Out of harm's way: Secure versus insecure-disorganized attachment predicts less adolescent risk taking related to childhood poverty

Brianna C. Delker, Rosemary E. Bernstein, Heidemarie K. Laurent

Research output: Contribution to journalArticlepeer-review

5 Citations (SciVal)


Although some risk taking in adolescence is normative, evidence suggests that adolescents raised in conditions of socioeconomic disadvantage are disproportionately burdened with risk taking and its negative consequences. Using longitudinal data from the NICHD Study of Early Child Care and Youth Development, we investigated quality of the early caregiving environment as a potential prospective buffer against the long-term association between childhood poverty and adolescent risk taking. Multicategorical moderation model results indicated that if raised in poverty across age 1-54 months (average family income to needs ratio ≤ 1.02), relative to affluence (income to needs ratio ≥ 6.16), adolescents with histories of secure attachment to caregivers exhibited two times the number of risk behaviors at age 15, whereas adolescents with insecure-disorganized histories exhibited nearly five times the number of risk behaviors. Both early family economic hardship and history of insecure-disorganized attachment remained significant predictors of increased adolescent risk taking, alongside the interactive effect. Probing the interaction's region of significance revealed that history of secure (vs. insecure-disorganized) attachment is associated with protective reductions in risk taking below a family income to needs ratio of 2.24, or about 220% poverty level. Findings support a diathesis-stress model in which children with secure attachment histories are less deleteriously impacted by early socioeconomic adversity than their insecure-disorganized peers.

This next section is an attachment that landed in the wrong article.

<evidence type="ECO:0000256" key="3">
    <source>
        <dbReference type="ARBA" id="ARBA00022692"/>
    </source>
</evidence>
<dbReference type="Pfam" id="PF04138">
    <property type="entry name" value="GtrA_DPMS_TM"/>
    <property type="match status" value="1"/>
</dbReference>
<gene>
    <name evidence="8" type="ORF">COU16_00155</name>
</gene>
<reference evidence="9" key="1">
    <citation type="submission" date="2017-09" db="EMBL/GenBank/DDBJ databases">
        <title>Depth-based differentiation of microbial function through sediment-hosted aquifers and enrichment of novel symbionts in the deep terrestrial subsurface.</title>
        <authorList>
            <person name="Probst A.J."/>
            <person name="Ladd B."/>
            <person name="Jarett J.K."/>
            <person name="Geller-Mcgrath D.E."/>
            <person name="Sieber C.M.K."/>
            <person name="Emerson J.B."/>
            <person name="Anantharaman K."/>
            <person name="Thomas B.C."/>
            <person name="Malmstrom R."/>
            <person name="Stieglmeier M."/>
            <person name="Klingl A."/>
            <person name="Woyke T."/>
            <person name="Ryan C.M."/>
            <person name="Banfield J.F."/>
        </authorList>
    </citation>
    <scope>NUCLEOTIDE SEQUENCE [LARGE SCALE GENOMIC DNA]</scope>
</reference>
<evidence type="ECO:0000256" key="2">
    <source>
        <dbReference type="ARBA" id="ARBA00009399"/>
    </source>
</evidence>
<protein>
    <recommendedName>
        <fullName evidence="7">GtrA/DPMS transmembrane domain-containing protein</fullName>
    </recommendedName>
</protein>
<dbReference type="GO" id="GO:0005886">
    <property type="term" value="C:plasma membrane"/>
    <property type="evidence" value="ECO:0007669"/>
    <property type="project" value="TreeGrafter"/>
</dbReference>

Original languageEnglish (US)
Pages (from-to)283-296
Number of pages14
JournalDevelopment and Psychopathology
Issue number1
StatePublished - Feb 1 2018

All Science Journal Classification (ASJC) codes

  • Developmental and Educational Psychology
  • Psychiatry and Mental health

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